•  1679-New Hampshire becomes a separate entity from the Massachusetts Bay Colony
 •  1739-Russia, Turkey and Austria sign Peace of Belgrade -- Austria cedes Belgrade to Turks
 •  1747-French troops occupy Bergen op Zoom
 •  1755-Fort Carillon (aka Ft. Ticonderoga), New York opens 
 •  1759-Battle of the Plains of Abraham (aka Battle of Quebec) ends, French surrender to British
 •  1769-John Harris announces sale of first spinet piano made in the U.S.
 •  1776-George Washington reports to Congress on Battle of Harlem Heights
 •  1789-First loan is made to pay salaries of the presidents and Congress 
 •  1793-President George Washington lays cornerstone of Capitol building
 •  1809-Royal Opera House in London re-opens after being rebuilt following destruction by fire
 •  1810-Chile declares independence from Spain (National Day)
 •  1811-English expeditionary army conquers Dutch Indies 
 •  1812-Fire in Moscow destroys 90% of houses and 1,000 churchs 
 •  1830-America's first native locomotive loses a race to a draft horse (near Baltimore)
 •  1838-Anti-Corn Law League established by Richard Cobden
 •  1842-First edition of The Pittsburgh Post-Gazette published 
 •  1846-Elizabeth Barrett (later, Elizabeth Barrett Browning) and Robert Browning exchange last letters before eloping 
  -The struggling Donner Party sends ahead to California for food
 •  1848-Baseball rules firstbaseman can tag base for out instead of runner 
 •  1849-De Kempenaer's Dutch government resigns 
 •  1850-Congress passes Fugitive Slave Law as part of Compromise of 1850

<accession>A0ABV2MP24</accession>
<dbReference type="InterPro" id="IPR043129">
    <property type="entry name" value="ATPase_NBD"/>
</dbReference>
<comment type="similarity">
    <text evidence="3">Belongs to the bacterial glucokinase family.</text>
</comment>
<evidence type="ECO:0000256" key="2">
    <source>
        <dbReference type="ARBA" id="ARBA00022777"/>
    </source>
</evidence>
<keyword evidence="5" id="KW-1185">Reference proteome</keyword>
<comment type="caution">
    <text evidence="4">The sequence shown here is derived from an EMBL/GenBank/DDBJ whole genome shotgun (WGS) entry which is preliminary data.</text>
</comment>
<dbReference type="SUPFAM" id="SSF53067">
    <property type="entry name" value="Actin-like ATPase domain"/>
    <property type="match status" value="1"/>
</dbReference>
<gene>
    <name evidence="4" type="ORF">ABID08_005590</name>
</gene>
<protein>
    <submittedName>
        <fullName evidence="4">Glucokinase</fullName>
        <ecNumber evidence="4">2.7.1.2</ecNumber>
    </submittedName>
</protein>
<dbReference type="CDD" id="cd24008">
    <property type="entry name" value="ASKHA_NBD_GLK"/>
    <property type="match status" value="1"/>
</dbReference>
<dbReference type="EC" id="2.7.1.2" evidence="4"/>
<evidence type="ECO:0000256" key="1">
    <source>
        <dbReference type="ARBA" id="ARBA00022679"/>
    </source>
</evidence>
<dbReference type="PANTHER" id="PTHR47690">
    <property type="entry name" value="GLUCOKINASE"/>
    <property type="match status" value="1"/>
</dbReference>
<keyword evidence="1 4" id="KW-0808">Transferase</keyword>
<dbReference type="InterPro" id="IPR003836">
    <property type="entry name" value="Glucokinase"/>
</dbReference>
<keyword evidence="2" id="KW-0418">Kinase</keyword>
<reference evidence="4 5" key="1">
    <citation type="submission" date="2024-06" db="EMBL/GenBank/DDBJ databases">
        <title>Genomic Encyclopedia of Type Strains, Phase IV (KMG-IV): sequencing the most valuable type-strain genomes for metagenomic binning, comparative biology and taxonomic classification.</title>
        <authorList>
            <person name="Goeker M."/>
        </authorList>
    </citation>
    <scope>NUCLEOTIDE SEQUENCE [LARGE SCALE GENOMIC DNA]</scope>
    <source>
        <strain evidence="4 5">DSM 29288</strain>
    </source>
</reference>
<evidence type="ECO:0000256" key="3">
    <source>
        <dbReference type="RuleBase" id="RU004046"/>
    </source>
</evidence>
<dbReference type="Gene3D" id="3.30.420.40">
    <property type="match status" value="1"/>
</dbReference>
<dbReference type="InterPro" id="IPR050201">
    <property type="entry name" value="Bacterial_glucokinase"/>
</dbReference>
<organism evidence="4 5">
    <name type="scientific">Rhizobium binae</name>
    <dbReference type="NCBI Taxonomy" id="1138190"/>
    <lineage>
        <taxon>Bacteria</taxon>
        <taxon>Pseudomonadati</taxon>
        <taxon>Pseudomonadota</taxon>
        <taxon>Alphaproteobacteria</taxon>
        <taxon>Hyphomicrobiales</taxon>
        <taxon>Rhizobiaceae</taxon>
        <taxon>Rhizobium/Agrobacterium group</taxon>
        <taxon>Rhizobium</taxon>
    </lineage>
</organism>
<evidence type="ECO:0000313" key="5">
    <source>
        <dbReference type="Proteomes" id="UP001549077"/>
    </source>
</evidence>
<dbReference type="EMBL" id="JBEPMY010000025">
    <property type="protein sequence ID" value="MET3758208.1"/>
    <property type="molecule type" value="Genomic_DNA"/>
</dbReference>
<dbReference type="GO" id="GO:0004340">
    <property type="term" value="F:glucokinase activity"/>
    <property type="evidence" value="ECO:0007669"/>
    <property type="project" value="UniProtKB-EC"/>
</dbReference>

•  1851-The New York Times starts publishing at 2 cents a copy

Births

 •  1606-  Zhang Xianzhong -- Governance
 •  1643-  Gilbert Burnet -- ClergyWriters
 •  1709-  Samuel Johnson -- Writers
 •  1733-  George Read -- GovernanceLegal
 •  1735-  Francis Webb -- ClergyWriters
 •  1765-   Gregory XVI -- Clergy
  -  Oliver Holden -- ComposersWriters
 •  1779-  Joseph Story -- WritersLegal
 •  1786-   Christian VIII -- Governance
 •  1798-  Edvard Bergenheim -- Clergy
 •  1819-  Jean Bernard Leon Foucault -- Inventors

Deaths

 •  1580-  Laurentius Metsius -- Clergy
 •  1586-  Ottavio Farnese -- Governance
 •  1721-  Matthew Prior -- Writers
 •  1744-  Lewis Theobald -- Writers
 •  1781-  Tobias Furneaux -- ExplorersNaval
 •  1783-  Leonhard Euler -- AstronomersScientists
 •  1787-  Louis-Gabriel Du Buat-Nancay -- Writers
 •  1843-  Hamilton Brown -- Commerce
 •  1857-  Karol Kurpinski -- Composers

Latest Broadsheets -- Daily news from around the world about the Early Modern Era

Older articles can be found in the Broadsheet Archive
posted on Colonial Sense: 09/18/2019
Searching for traces of George Washington in places where his deeds remain cherished and celebrated
July 01, 2019, The Washington Post (DC) by Michael E. Ruane and Matt McClain
The coat of arms carved into the old tombstone in the Washington family cemetery is stained green with age. The three stars on the shield are worn down, and the wings of the raven rising from the crown are mottled.

But the ancient Washington motto, Exitus Acta Probat — “The Outcome Justifies the Deed” — is still discernible.

Although George Washington is buried at Mount Vernon, many miles up the Potomac River, it was near this remote spot on Popes Creek where he was born in 1732. Here, his forebears rest. And to this place, the impact of his life on his country and the world may be traced.

posted on Colonial Sense: 09/17/2019
The US island that speaks Elizabethan English
June 24, 2019, BBC by Brian Carlton
I'd never been called a dingbatter until I went to Ocracoke for the first time. I've spent a good part of my life in North Carolina, but I'm still learning how to speak the ‘Hoi Toider’ brogue. The people here just have their own way of speaking: it's like someone took Elizabethan English, sprinkled in some Irish tones and 1700s Scottish accents, then mixed it all up with pirate slang. But the Hoi Toider dialect is more than a dialect. It's also a culture, one that's slowly fading away. With each generation, fewer people play meehonkey, cook the traditional foods or know what it is to be mommucked.